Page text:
Wilson and Shane have also met viewers who were uncomfortable allying themselves with one end of the spectrum or the other. Some admitted to being anti-abortion themselves while also believing that individuals be free to make the decision on their own. "Most people don't think abortion should be illegal no matter what, always," says Wilson. "And most people don't think abortion should never be illegal under any circumstances. I think most people are somewhere in the middle. They're just not the loudest."
The film's most surprising revelation: even the doctors are conflicted. The most intriguing and powerful moments feature Dr. Robinson (pictured above) rationalizing whether or not to accept a particular patient and Dr. Sella acknowledging that the procedure is more like labor than abortion, and that she's ultimately delivering a stillborn baby, not a fetus.
"The doctors say things in the movie that politically you might think of as off-message," Wilson says, "but we think that's the stuff that makes them the most understandable and relatable to people who are tired of everyone talking in slogans about this issue."
Shane believes that the doctors' moral and philosophical struggles will connect with viewers, including those who consider themselves pro-life. "Without [the doctors] telling their own stories, there's such a vacuum of information about them," she explains. "There are these portraits of them as villains, so they felt it was time for them to take back their own stories, and not just [let] everybody tell their stories for them."
"They're three-dimensional people who have their own struggles and conflicts and different ways to doing this work," Wilson adds. "There's just so much harassment and violence directed towards them. If this movie could at least open people's eyes to the fact that these are human beings and have families of their own, and they have motivations for doing this work… At least you can respectfully disagree with them instead of having such out of control disproportionate hatred for them."
Shane tells me the other surprising thing they learned while making the film concerned the women who go to see these four doctors. "Their cases are much more desperate than we could have even imagined. For one thing, we didn't know how many were wanted pregnancies," she admits, referring to women who consider abortion after learning that their offspring has a painful or terminal disease. "The doctors had to handle not only a woman who is going through a very difficult procedure, but also someone who is also really grieving for the loss of a child. We didn't know that."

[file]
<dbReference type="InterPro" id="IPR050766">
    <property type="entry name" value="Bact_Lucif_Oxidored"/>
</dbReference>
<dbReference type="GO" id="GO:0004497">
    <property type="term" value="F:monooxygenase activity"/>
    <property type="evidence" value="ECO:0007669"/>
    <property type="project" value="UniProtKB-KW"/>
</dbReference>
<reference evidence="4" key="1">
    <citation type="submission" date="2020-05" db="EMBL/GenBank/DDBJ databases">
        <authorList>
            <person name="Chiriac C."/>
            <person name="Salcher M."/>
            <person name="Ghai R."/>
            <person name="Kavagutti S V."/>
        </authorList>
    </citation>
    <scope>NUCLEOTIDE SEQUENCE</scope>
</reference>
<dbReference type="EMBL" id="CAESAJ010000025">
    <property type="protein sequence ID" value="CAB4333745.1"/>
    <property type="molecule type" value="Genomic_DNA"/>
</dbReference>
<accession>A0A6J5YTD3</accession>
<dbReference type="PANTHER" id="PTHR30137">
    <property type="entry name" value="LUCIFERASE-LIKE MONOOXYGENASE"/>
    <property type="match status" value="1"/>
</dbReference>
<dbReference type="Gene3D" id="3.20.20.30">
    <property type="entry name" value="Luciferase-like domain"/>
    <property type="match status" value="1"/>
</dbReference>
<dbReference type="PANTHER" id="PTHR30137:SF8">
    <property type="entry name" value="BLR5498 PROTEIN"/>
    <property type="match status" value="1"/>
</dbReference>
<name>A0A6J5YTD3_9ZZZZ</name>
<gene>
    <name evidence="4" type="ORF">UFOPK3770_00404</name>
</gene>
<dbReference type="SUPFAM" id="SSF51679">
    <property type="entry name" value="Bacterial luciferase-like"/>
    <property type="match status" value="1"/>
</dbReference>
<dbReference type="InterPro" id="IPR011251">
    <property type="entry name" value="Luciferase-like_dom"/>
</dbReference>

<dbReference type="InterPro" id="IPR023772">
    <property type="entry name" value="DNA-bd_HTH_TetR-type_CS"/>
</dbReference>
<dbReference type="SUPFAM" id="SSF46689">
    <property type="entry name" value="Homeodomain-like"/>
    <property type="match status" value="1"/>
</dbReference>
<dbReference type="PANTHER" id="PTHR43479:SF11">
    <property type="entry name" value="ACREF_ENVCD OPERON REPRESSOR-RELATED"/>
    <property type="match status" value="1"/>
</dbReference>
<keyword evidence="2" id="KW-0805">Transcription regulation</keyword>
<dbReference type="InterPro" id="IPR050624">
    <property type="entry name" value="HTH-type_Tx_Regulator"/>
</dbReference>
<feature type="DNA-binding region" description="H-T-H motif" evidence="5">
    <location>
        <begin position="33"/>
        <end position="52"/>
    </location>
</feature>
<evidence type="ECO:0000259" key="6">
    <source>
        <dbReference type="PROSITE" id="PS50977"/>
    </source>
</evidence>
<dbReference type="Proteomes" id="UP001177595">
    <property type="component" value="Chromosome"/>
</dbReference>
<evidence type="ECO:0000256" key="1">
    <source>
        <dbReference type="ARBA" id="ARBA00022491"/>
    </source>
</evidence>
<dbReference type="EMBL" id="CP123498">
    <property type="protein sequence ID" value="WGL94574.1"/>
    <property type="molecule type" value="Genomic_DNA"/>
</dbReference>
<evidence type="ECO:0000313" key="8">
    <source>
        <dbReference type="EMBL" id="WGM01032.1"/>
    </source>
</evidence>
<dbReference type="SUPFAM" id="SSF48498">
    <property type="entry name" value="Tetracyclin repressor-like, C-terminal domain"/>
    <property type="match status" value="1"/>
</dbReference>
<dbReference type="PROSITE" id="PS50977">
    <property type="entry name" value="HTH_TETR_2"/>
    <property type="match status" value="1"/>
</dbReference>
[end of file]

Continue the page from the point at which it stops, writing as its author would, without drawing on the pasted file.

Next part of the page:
"Yeah. I love what Dr. Sella says in the film at one point, that if you don't know what's going on for the woman it sounds barbaric," Wilson adds. "We found that over and over again people would [respond to the film being] about these late-abortion clinics, ‘Late abortion? That sounds so scary?’ When you start to explain it, they see it completely differently."
Unlike the four doctors, the patients in the film are mainly anonymous. Although some might conceivably recognize their clothes or voices, their faces don't appear onscreen. They're filmed from behind or from the sides, or otherwise framed in a somewhat abstract way. "We actually gave them the option for us to film their face, but it turned out hardly anyone wanted to do that," Wilson says. "It's amazing how those little details like a guy's Nike sneaker adds so much of a sense of who these people are. There’s one woman who is so young and she has these incredibly childlike hands. You get so much information from these little details."
All four of the doctors in the film are nearing retirement age, but the filmmakers don't expect "After Tiller" to inspire anyone to rush to replace them—and not just because so many of its practitioners have been threatened, assaulted or worse.
"There are always people who will do this work," Wilson says. "It's more a question if it will remain legal and accessible in this country. [The doctors] see that as the real threat to the work they're doing—not that they can't get people to carry it on."